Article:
Finally, there is no indication Blincoe will suffer undue hardship if he does not obtain judicial review at this point. Although the continued existence of the insurance requirement pending a final resolution of his discrimination claim is undoubtedly costly to Blincoe, he would have to incur this cost even if the District Office had found discrimination and the FAA had taken the responsibility for initiating more formal proceedings to resolve the claim. The fact that Blincoe, rather then the FAA, must now initiate formal proceedings has no effect on the cost he must incur pending a final administrative decision and, therefore, does not add to the hardship he may suffer as a result of the District Office decision if this court declines to review his claim now. Compare Nevada Airlines, 622 F.2d at 1019-20 (administrator's use of emergency powers to revoke pilot's license reviewable where the action had the immediate effect of depriving complainant of a "significant property interest" and denying prompt judicial review would raise "serious due process concerns" because administrator's emergency orders were virtually unreviewable through administrative channels).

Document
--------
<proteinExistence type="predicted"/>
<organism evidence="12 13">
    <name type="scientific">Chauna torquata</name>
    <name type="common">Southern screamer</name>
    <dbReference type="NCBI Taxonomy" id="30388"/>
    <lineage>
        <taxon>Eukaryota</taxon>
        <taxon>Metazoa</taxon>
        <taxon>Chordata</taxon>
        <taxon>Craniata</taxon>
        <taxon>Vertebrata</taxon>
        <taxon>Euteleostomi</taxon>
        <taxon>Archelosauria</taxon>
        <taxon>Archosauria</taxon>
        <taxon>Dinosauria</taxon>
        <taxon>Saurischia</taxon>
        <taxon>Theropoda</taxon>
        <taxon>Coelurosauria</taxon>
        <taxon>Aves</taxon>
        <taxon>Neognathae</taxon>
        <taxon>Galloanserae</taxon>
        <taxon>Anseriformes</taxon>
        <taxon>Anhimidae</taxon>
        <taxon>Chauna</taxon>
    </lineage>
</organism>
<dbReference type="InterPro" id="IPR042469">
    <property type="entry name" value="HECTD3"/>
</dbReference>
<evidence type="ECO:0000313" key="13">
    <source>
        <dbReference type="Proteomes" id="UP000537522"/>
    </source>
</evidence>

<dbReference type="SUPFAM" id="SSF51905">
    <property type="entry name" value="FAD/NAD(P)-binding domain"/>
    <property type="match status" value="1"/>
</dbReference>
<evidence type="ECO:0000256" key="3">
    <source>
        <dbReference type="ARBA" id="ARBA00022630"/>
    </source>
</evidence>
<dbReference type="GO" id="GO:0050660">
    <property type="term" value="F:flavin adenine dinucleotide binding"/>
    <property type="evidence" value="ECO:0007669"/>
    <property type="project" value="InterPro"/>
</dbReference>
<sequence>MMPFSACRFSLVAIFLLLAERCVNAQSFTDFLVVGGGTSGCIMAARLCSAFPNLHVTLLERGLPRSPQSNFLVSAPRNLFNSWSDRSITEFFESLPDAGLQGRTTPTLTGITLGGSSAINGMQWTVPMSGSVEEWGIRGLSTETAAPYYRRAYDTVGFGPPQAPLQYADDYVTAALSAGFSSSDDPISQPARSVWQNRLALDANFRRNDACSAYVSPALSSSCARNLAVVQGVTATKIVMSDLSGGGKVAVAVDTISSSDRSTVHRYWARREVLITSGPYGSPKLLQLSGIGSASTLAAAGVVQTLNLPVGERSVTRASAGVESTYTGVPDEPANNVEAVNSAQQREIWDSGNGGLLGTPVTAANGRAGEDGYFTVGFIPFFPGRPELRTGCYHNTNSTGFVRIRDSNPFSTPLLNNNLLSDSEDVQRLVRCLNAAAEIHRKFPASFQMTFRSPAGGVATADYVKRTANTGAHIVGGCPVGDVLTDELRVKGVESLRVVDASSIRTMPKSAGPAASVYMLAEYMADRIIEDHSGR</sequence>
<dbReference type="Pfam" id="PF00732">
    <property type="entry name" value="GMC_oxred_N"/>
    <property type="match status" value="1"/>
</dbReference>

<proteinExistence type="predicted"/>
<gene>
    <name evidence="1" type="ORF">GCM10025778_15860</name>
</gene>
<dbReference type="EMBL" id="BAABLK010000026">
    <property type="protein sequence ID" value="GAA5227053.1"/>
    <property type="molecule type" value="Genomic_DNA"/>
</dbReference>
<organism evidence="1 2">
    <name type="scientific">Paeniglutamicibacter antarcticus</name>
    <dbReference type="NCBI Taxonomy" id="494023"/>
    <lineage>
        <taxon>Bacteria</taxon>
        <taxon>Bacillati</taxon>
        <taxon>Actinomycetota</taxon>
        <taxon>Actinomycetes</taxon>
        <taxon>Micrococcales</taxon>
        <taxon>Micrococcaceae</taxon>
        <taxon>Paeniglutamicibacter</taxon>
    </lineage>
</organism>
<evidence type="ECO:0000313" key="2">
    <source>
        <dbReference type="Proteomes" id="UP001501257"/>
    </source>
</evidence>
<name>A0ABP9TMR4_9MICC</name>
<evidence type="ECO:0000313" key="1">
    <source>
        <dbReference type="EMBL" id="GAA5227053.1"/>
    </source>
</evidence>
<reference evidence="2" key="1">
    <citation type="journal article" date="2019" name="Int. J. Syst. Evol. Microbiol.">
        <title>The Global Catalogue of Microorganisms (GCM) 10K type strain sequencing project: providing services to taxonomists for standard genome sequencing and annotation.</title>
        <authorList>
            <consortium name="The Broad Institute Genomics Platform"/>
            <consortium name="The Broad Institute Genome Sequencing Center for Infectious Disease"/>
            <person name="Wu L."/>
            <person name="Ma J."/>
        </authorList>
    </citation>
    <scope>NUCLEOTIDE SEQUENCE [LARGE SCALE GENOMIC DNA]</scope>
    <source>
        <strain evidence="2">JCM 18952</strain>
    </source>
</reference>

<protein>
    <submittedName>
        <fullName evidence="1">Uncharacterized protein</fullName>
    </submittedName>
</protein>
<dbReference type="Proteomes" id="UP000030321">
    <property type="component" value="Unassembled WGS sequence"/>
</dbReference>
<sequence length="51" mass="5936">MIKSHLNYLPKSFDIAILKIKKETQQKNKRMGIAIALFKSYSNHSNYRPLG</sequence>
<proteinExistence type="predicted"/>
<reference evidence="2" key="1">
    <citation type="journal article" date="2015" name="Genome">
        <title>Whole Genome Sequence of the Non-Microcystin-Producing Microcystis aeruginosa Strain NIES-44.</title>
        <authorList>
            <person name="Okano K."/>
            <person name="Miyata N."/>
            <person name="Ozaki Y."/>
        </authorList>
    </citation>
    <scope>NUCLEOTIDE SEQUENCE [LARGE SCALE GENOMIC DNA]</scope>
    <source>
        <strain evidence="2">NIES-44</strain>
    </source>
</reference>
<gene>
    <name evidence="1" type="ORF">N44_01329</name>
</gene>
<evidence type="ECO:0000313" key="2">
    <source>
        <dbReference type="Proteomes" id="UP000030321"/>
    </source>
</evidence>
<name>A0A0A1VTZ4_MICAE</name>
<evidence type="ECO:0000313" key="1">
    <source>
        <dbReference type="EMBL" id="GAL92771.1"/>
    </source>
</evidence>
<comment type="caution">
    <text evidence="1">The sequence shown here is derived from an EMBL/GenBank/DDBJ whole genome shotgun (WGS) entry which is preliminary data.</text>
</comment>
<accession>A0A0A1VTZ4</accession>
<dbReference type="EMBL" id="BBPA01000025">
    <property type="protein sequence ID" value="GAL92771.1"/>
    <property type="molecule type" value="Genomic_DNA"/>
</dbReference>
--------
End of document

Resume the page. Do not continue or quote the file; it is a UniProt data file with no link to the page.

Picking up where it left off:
The petition for review is DISMISSED.


* The panel finds this case appropriate for submission without oral argument pursuant to 9th Cir.R. 34-4 and Fed.R.App.P. 34(a).
** The Honorable Howard B. Turrentine, Senior Judge, United States District Court for the Southern District of California, sitting by designation.